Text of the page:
Can Phone Unlocking Spur Healthy Wireless Competition?

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Wireless carriers like Verizon (NYSE:VZ) and AT&T (NYSE:T) received some news earlier this week that is likely to have them looking over their shoulders. On Tuesday, the White House filed a petition with the Federal Communications Commission (FCC) to require all wireless carriers to unlock mobile devices so that users can easily switch between carriers. The move is in direct response to complaints following the January decision by the Library of Congress to make the practice illegal after an exemption to the Digital Millennium Copyright Act expired.

The January decision led to an outpouring of complaints from online activists who collected over 114,000 signatures in a petition to overturn the decision by the Library of Congress. And the Obama administration didn’t seem to disagree — a statement in March said that consumers should be allowed to own unlocked phones with the FCC following in support.

The argument against unlocked mobile devices by carriers like Verizon and AT&T  is that it potentially allows for users to take copyrighted software between carriers, but, in the petition to the FCC, the National Telecommunications and Information Administration made it clear that unlocked devices would increase competition between wireless providers while giving consumers increased choice and leverage. Additionally, unlocked phones would shift the process of changing networks onto companies rather than consumers.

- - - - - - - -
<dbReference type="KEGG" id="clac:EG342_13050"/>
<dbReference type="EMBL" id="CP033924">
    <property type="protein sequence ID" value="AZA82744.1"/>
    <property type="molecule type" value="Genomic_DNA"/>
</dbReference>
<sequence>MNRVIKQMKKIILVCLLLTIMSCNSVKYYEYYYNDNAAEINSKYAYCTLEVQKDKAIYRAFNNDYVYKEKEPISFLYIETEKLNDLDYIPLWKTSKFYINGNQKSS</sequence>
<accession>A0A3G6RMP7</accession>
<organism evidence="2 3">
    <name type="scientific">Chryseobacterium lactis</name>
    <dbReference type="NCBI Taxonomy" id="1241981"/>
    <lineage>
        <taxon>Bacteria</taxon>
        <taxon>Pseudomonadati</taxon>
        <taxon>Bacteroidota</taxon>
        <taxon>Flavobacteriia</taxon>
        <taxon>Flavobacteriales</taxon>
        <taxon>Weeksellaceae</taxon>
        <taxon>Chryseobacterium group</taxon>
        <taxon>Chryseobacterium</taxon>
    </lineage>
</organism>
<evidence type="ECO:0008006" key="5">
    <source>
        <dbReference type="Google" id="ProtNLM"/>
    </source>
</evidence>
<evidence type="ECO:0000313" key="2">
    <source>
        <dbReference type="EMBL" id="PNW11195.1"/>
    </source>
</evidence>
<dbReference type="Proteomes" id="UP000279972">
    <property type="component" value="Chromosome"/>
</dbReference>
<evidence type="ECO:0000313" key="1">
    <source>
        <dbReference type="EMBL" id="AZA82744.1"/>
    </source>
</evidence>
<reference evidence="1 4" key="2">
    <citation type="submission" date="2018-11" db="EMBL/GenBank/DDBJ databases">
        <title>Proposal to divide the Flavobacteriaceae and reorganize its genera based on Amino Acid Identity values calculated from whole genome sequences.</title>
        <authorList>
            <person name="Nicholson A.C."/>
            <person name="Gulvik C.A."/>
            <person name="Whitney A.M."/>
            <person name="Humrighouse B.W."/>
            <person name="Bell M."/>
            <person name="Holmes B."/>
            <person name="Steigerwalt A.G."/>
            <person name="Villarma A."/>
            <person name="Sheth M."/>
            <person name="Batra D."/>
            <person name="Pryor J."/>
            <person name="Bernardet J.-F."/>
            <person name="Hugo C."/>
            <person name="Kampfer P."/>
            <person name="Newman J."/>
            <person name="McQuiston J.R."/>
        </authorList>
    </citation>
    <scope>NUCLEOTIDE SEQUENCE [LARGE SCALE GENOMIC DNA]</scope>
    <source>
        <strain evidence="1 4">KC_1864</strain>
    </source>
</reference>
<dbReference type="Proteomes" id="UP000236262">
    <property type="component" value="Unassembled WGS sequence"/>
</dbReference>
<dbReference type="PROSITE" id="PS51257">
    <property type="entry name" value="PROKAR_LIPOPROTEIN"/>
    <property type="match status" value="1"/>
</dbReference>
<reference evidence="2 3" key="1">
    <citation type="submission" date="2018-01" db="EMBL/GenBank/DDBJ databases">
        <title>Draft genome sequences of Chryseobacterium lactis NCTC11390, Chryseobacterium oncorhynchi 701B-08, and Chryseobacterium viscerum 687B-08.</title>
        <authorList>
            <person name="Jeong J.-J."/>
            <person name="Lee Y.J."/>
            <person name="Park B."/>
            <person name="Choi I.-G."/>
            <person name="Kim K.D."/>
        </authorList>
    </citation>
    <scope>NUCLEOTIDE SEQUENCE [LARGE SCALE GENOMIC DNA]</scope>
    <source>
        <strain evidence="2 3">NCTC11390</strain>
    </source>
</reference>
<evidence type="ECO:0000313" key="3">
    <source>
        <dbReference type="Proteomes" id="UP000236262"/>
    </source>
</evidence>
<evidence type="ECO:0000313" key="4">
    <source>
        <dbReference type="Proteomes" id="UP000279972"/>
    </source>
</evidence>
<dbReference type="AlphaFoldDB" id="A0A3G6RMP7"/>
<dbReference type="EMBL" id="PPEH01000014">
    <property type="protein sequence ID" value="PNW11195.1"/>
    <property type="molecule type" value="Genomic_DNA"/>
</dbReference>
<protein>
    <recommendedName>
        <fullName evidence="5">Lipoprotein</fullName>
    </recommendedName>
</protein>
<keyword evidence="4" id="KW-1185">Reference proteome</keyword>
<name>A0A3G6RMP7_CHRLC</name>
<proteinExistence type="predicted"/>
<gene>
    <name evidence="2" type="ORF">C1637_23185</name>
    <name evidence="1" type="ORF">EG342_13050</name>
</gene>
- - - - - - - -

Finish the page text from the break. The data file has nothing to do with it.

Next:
George Slover, senior policy counsel for Consumers Union, was pleased with the announcement. “This proposal is encouraging because it seeks to expand unlocking capabilities to more consumers and more wireless devices — including tablets — something Consumers Union has also called for,” he said. “Consumers need a solution to this problem, and we hope that lawmakers and regulators can work to solve this important consumer issue.”

Reps. Bob Goodlatte (R-Va.), John Conyers (D-Mich.), Howard Coble (R-N.C.), Mel Watt (D-N.C.), and Jason Chaffetz (R-Utah) explained, “This is an issue of consumer choice and flexibility, plain and simple. We are appreciative of the support of groups like NTIA and we will all continue working to see that this issue of significant importance to most Americans is addressed.”

If phone unlocking were to become commonplace, companies like Verizon and AT&T would have an increasingly hard time keeping customers loyal as competing wireless providers could increasingly outbid them. Of course, this would simply mean ultimately cheaper prices for consumers who have complained that the wireless industry is the home to an oligopoly between Verizon, AT&T, and Sprint (NYSE:S) leading to a lack of healthy competition.

But while the White House’s petition has been seen positively by the majority of onlookers, D.C.-based public interest group Public Knowledge believes it doesn’t go far enough. “While new rules along the lines of those suggested by the petition can do a lot to alleviate the unlocking problem, we still face a copyright system that requires agencies and industries entirely unrelated to copyright to jump through hoops just to reach commonsense results,” it said in a statement. “This doesn’t just suggest that FCC rules need to change; it suggest that copyright law must change as well.”

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